Breathing brings air to your brain and allows you to hone in on the problem more clearly. Assessing the situation may not provide a clear answer. So error on the side of courageous caution and investigate it further. Don’t let your uncertainty, peer pressure or ambiguity prevent you from proceeding. If it is racially motivated then the person who is being racist can have some deep seated emotional issues with racism and may not be reasonable. Proceed with caution and use a calm voice.

Once you have made the choice to be an upstander,

Take personal responsibility and be the first to come forward. Don’t assume someone else will take the first step.

It may not be clear how to help especially if you think you are in harm’s way. An option is to seek help. Bring others around you to help like an adult or person of authority. One aspect of the Bystander Effect is that other people around you may not know what to do and will be paralysed to make a move. Lock eyes with a person near you and yell to them to get help. This snaps them back into reality so they can proceed and take action.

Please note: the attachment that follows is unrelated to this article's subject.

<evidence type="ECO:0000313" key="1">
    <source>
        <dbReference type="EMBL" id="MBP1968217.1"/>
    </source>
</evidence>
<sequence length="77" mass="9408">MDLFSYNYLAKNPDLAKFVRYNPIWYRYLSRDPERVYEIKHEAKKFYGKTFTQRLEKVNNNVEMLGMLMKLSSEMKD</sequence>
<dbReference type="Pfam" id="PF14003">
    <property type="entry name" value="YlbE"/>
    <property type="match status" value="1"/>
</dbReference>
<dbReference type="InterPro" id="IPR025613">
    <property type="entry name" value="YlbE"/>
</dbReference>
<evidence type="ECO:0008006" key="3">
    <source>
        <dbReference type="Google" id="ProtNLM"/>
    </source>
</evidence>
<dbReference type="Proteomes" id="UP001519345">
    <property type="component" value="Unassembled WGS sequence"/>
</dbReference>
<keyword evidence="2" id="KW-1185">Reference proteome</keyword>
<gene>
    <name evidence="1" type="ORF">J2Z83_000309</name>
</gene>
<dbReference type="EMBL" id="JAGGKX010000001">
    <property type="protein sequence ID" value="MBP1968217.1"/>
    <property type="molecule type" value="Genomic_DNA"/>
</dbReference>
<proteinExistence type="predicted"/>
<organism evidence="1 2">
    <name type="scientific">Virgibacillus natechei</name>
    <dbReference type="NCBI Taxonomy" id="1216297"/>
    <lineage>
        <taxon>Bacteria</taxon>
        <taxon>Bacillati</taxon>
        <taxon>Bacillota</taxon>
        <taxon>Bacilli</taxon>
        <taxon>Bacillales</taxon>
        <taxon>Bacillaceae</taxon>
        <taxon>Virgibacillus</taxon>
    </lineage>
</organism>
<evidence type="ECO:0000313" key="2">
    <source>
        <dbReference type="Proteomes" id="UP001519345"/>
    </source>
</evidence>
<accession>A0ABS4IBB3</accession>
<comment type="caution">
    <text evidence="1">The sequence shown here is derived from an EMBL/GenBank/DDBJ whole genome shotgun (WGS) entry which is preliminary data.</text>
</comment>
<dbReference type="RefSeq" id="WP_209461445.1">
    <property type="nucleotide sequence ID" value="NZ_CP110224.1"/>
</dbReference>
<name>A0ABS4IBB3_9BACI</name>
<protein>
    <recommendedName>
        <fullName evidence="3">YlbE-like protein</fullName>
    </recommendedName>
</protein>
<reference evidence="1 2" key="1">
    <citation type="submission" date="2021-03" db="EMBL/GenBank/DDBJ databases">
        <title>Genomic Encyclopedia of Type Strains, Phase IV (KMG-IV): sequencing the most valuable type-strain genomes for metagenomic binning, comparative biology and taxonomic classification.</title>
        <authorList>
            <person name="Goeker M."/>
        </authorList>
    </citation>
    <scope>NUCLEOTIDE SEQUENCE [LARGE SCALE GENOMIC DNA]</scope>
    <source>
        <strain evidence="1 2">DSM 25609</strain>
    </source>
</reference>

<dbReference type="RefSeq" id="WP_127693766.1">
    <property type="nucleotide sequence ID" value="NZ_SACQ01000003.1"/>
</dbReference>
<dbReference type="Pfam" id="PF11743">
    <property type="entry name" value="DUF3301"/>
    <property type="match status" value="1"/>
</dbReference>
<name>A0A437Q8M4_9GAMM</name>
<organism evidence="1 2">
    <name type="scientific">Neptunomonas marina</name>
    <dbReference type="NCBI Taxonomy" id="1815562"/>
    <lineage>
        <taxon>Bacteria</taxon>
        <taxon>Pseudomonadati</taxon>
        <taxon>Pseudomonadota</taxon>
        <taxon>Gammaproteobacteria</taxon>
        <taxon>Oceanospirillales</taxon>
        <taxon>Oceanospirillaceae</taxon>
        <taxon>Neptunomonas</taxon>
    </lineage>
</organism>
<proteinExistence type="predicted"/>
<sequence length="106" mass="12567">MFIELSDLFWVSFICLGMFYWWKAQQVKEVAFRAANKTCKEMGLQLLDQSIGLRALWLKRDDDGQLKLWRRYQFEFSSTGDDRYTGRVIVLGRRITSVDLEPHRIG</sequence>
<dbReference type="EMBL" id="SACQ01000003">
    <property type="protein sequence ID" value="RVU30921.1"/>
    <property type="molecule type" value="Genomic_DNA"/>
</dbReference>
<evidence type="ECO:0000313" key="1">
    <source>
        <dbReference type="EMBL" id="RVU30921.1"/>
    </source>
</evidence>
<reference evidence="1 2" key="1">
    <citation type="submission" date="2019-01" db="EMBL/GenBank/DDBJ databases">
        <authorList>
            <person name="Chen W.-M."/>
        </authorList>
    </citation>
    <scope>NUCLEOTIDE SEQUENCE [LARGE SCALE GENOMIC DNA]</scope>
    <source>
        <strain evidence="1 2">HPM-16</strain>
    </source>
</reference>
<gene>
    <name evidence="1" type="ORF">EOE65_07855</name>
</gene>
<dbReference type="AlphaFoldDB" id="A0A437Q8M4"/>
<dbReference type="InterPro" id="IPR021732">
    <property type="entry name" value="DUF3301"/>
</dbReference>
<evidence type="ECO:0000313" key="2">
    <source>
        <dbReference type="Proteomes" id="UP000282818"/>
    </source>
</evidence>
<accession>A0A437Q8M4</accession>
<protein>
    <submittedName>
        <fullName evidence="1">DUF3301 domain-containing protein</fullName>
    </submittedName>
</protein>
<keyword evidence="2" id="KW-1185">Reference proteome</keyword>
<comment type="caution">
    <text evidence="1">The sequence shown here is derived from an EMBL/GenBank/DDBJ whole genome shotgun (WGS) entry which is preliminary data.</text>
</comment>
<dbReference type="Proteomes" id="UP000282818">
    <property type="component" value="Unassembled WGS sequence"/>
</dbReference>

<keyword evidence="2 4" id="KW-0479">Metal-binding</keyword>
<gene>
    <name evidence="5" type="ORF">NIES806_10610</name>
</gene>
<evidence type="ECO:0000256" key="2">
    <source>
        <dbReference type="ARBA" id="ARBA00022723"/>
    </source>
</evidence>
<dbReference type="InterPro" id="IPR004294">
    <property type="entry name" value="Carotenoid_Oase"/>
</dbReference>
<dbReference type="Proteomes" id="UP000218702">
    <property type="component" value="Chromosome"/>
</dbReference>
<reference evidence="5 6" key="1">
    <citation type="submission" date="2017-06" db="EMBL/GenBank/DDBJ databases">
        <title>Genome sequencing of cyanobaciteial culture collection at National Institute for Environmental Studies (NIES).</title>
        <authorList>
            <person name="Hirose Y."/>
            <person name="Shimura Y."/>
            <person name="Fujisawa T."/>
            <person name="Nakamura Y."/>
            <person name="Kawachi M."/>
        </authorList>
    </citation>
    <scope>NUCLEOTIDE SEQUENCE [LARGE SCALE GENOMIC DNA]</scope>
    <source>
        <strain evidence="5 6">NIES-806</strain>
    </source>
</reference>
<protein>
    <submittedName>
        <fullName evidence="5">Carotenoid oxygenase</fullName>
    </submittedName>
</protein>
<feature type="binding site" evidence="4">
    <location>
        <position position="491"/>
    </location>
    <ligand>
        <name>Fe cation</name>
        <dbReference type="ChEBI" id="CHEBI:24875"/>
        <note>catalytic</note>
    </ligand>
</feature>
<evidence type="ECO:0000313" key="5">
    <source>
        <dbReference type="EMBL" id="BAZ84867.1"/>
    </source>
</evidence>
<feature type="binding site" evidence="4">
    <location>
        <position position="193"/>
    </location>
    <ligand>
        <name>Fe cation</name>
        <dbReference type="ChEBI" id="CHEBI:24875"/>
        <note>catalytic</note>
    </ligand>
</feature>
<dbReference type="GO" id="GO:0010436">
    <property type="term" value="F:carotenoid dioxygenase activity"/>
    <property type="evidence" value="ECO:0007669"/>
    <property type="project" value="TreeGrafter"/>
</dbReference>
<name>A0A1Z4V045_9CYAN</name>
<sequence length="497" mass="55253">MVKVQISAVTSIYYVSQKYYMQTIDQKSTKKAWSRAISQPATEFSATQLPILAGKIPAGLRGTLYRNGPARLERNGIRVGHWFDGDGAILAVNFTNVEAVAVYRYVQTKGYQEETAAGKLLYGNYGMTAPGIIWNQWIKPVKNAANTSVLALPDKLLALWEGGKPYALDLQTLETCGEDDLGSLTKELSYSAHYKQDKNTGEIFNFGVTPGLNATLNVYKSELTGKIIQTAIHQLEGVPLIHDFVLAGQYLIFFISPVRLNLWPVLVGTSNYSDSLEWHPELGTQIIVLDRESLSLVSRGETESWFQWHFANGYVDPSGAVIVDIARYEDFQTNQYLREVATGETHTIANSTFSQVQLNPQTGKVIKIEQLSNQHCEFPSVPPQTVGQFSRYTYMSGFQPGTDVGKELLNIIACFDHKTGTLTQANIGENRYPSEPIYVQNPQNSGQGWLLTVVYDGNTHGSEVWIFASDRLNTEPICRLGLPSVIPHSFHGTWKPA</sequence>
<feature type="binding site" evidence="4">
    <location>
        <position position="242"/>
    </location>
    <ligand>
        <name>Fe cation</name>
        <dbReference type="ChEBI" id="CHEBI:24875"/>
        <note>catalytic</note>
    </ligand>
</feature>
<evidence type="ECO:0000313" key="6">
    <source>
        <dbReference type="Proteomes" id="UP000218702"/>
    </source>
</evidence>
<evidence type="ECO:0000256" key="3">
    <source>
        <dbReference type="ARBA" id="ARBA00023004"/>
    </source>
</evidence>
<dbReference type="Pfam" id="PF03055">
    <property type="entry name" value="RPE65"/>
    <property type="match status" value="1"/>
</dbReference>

This can happen really quickly. Always be prepared to film the situation or Engage another person to film the situation with their phone.

If you feel confident then step into the situation to defend your friend and quickly take them by the hand and lead them away to a safe place. You can also bring another friend into the situation and take the victim away together. The victim may also be terrified so firmly tell them “let’s go.” Stay Calm, alert and proceed with caution. Yelling at the bully or perpetrator will often aggravate or escalate the situation so do not engage with them if they seem irrational. Your phone is your weapon of choice. Record or video the situation.